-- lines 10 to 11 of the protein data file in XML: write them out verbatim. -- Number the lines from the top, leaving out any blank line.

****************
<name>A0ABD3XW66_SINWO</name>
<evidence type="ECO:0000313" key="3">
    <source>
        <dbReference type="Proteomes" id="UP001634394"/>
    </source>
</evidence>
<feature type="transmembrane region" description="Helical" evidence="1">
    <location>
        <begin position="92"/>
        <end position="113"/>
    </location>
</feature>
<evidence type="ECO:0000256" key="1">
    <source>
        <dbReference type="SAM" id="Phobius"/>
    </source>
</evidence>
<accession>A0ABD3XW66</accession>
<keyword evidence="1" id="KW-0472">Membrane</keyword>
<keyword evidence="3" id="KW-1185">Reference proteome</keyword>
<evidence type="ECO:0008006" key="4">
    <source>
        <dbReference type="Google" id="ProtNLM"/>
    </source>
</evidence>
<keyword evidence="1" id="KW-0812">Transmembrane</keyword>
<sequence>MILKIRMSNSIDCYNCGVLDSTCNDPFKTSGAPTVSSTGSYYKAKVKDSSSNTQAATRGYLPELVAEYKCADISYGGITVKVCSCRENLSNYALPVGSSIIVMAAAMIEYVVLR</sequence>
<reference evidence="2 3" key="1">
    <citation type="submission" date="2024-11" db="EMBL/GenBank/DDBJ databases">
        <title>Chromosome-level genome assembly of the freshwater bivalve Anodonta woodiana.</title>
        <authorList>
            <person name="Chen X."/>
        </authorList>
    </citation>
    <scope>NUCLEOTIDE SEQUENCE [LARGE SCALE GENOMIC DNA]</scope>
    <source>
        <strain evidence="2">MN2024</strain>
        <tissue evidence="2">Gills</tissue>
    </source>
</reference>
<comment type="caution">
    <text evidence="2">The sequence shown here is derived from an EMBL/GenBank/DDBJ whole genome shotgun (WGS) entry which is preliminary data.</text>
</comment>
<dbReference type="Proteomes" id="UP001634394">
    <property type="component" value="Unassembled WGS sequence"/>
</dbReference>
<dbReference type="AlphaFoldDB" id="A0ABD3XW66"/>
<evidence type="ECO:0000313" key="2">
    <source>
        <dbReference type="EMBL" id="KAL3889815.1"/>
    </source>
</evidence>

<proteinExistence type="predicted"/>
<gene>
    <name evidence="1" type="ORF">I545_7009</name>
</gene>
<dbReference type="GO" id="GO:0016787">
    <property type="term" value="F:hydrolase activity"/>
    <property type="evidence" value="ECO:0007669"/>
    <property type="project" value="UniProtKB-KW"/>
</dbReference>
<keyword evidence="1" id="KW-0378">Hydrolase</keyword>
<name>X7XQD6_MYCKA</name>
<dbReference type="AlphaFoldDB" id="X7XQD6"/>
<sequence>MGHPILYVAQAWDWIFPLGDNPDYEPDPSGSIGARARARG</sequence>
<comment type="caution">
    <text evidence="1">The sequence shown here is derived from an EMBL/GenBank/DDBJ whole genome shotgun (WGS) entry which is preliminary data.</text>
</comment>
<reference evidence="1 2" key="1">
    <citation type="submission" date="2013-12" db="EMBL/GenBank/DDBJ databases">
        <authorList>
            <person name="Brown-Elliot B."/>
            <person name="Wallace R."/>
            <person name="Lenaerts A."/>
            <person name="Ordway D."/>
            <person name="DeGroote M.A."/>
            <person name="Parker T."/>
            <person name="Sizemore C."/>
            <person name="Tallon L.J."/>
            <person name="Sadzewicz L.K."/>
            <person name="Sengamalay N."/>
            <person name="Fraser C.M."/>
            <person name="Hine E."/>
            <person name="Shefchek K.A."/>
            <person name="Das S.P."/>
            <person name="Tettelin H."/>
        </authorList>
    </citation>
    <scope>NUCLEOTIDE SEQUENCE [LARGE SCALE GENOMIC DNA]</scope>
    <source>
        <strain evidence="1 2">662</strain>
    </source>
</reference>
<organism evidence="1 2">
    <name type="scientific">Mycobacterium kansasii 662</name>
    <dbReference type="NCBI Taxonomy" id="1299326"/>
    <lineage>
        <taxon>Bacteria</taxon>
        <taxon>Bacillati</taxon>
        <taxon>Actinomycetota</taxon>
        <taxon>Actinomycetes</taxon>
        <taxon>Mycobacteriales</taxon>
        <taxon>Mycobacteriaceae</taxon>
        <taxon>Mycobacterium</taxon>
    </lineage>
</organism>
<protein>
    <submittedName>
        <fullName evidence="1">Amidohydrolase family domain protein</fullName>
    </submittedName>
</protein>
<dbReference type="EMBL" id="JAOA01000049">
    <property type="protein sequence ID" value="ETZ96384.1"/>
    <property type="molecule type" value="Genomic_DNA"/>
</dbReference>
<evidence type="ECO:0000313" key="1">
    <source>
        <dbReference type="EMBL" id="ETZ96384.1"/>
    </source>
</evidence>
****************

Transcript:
        <end position="113"/>
    </location>